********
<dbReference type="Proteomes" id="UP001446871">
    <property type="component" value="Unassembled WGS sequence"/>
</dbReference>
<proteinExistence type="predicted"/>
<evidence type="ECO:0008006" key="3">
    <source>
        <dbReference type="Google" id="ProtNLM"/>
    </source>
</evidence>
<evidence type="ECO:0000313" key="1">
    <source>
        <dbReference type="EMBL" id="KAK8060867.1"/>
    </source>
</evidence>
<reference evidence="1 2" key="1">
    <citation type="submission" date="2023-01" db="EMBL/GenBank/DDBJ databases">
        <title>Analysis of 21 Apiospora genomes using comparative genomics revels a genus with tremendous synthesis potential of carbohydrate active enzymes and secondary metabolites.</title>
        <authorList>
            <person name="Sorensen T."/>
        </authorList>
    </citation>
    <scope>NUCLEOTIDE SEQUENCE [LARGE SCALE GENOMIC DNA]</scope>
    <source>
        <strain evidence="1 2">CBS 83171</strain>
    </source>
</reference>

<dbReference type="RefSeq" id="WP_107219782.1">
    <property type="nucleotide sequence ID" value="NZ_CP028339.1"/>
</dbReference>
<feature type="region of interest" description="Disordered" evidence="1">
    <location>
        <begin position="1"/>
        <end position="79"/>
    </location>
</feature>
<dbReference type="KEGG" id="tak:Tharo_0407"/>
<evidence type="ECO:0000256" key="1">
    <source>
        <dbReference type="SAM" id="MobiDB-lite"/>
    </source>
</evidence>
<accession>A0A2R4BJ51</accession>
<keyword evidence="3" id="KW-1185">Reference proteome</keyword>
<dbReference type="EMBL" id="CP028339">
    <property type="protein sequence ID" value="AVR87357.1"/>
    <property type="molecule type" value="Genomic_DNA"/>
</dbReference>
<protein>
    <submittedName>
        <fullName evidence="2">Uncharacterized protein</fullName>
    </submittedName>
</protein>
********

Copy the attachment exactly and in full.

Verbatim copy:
<dbReference type="Proteomes" id="UP001446871">
    <property type="component" value="Unassembled WGS sequence"/>
</dbReference>
<proteinExistence type="predicted"/>
<evidence type="ECO:0008006" key="3">
    <source>
        <dbReference type="Google" id="ProtNLM"/>
    </source>
</evidence>
<evidence type="ECO:0000313" key="1">
    <source>
        <dbReference type="EMBL" id="KAK8060867.1"/>
    </source>
</evidence>
<reference evidence="1 2" key="1">
    <citation type="submission" date="2023-01" db="EMBL/GenBank/DDBJ databases">
        <title>Analysis of 21 Apiospora genomes using comparative genomics revels a genus with tremendous synthesis potential of carbohydrate active enzymes and secondary metabolites.</title>
        <authorList>
            <person name="Sorensen T."/>
        </authorList>
    </citation>
    <scope>NUCLEOTIDE SEQUENCE [LARGE SCALE GENOMIC DNA]</scope>
    <source>
        <strain evidence="1 2">CBS 83171</strain>
    </source>
</reference>

<dbReference type="RefSeq" id="WP_107219782.1">
    <property type="nucleotide sequence ID" value="NZ_CP028339.1"/>
</dbReference>
<feature type="region of interest" description="Disordered" evidence="1">
    <location>
        <begin position="1"/>
        <end position="79"/>
    </location>
</feature>
<dbReference type="KEGG" id="tak:Tharo_0407"/>
<evidence type="ECO:0000256" key="1">
    <source>
        <dbReference type="SAM" id="MobiDB-lite"/>
    </source>
</evidence>
<accession>A0A2R4BJ51</accession>
<keyword evidence="3" id="KW-1185">Reference proteome</keyword>
<dbReference type="EMBL" id="CP028339">
    <property type="protein sequence ID" value="AVR87357.1"/>
    <property type="molecule type" value="Genomic_DNA"/>
</dbReference>
<protein>
    <submittedName>
        <fullName evidence="2">Uncharacterized protein</fullName>
    </submittedName>
</protein>